I have a problem, but I’ve already admitted to it. I’m hoping a little public embarrassment of myself might help me further deal with the issue. I like Christmas movies. A lot. I like them way more than anyone my side of 30 should — under any circumstance.
This past weekend (yes, short of Thanksgiving), I sat down and watched a couple, and this is ridiculous. Even I know I shouldn’t have put my Blu-Ray of National Lampoon’s Christmas Vacation into the PS3 yet.
But I couldn’t help myself, and I did it anyway.
This has become a real problem in my household. I had to set up a rule that Elf, the delightful Will Ferrell comedy of a wayward Santa helper in yellow tights, can only be viewed between Thanksgiving Day and Christmas Day.
That’s it or else we might watch it 20 times a year, and that just seems excessive.
I might have to do the same with Christmas Vacation. I know most of the lines and still laugh. I disregard all of the plot elements that make the movie, released in 1989, wildly unrelatable to today’s culture.
I don’t care.
Clark Griswold is the last true family man for me, and he’s kind of a hero. To me, at least, Chevy Chase’s character will always resonate, regardless of season.
I’m sure I’ll watch Vacation at least three more times this year (note: possible conservative estimate). There will be others: How the Grinch Stole Christmas (Jim Carrey live action and cartoon original), Elf and other various seasonal specials. I’m a huge Rankin/Bass fan — those old timey, stop motion animations.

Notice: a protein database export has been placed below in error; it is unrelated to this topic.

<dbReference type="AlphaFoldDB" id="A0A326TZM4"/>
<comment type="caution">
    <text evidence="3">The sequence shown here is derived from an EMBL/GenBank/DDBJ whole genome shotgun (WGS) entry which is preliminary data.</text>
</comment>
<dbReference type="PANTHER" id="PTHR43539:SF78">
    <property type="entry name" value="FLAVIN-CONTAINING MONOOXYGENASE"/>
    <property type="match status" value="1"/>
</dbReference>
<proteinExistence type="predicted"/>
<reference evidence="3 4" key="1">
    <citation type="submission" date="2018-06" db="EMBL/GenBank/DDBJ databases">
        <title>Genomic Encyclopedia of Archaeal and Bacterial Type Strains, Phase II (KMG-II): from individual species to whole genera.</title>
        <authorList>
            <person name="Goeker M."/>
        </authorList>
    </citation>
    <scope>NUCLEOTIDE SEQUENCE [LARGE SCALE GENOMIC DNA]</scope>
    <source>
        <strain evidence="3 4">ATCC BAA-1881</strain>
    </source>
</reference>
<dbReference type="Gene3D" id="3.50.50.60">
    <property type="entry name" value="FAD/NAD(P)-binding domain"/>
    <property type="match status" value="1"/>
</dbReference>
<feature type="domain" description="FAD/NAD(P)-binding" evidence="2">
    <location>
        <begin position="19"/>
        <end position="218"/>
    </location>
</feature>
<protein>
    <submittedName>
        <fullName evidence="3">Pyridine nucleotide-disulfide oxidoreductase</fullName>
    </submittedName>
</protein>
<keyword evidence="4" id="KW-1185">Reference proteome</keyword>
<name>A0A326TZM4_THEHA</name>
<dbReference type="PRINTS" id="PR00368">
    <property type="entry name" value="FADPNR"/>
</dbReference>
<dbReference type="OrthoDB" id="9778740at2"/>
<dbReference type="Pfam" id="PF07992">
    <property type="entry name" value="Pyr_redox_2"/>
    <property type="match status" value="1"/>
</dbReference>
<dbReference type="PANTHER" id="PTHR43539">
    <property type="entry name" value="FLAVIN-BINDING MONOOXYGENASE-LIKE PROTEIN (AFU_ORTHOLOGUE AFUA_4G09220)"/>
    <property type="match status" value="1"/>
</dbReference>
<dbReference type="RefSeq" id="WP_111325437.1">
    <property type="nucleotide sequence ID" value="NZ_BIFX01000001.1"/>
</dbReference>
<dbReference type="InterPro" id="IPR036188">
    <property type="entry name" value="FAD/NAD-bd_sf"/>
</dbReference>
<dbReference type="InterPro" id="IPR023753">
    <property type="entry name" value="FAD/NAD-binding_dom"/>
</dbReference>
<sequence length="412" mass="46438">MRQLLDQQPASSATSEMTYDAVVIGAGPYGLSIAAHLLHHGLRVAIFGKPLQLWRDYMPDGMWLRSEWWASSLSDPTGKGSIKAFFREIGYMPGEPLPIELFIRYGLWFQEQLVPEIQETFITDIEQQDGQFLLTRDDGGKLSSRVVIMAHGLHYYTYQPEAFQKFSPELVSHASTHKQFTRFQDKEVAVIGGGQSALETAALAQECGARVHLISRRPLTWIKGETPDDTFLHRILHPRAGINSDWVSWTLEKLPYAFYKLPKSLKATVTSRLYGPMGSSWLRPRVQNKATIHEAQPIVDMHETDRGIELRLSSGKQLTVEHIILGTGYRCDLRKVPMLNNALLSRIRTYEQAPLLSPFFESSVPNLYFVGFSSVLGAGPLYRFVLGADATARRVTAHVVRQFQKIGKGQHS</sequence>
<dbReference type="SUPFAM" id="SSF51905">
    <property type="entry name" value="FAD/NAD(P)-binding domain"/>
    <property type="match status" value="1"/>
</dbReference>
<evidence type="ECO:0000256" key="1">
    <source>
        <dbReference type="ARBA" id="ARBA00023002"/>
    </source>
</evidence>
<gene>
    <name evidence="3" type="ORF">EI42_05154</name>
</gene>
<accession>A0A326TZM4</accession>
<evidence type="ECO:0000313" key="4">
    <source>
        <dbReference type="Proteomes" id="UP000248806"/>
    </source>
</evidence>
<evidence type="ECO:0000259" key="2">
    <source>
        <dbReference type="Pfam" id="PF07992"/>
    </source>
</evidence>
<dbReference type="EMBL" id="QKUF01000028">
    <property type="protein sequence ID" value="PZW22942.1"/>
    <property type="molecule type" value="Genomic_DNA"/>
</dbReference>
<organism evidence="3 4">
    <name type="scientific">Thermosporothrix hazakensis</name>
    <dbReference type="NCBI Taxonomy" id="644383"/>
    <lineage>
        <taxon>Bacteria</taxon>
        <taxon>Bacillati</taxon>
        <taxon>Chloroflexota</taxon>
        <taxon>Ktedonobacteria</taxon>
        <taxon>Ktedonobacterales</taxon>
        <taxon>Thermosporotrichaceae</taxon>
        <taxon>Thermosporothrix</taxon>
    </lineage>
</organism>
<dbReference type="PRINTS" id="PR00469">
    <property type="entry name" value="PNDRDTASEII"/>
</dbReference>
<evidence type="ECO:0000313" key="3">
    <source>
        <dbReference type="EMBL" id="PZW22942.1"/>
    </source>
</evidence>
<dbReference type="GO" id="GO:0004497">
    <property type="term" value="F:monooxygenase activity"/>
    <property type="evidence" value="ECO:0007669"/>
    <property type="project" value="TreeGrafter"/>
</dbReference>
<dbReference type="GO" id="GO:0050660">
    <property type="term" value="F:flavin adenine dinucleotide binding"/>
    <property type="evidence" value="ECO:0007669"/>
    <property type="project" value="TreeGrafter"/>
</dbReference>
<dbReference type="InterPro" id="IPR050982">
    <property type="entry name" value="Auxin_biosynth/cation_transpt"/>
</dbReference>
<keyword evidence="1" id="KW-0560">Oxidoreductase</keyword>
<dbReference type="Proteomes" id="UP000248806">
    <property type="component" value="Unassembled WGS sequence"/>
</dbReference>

You know the ones — as long as you are 30 or older, that is.
I’m already convinced that I need my son to share in my affinity for holiday movies, but that’s going slowly. Cale is just 15 months old at this point, and he hasn’t discovered the distractions of television. This should be a good thing, but I just wanted him to sit down with me Sunday evening and enjoy a movie or two.
Instead, Cale spent the time mostly walking in circles holding his cup of milk or babbling incoherence while Rankin/Bass’ Rudolph the Red-Nosed Reindeer played while he remained mostly oblivious. This was crushing to my ego.
I cared infinitely more for the misfit deer than did my son. Not good.
I’m chalking this one up to youth and indifference. I just know that he’s going to learn to love Christmas movies, perhaps some time on Christmas Eve as I giggle about the leg lamp on A Christmas Story. After all, TBS will have it on for 24 hours straight, and it will be on my TV — or those of my hosts — for about 16 of those.
I need to get this under control.
Ross Martin is publisher of The Citizen. He may be reached via email at firstname.lastname@example.org. Follow him on Twitter: @Citizen_Ross.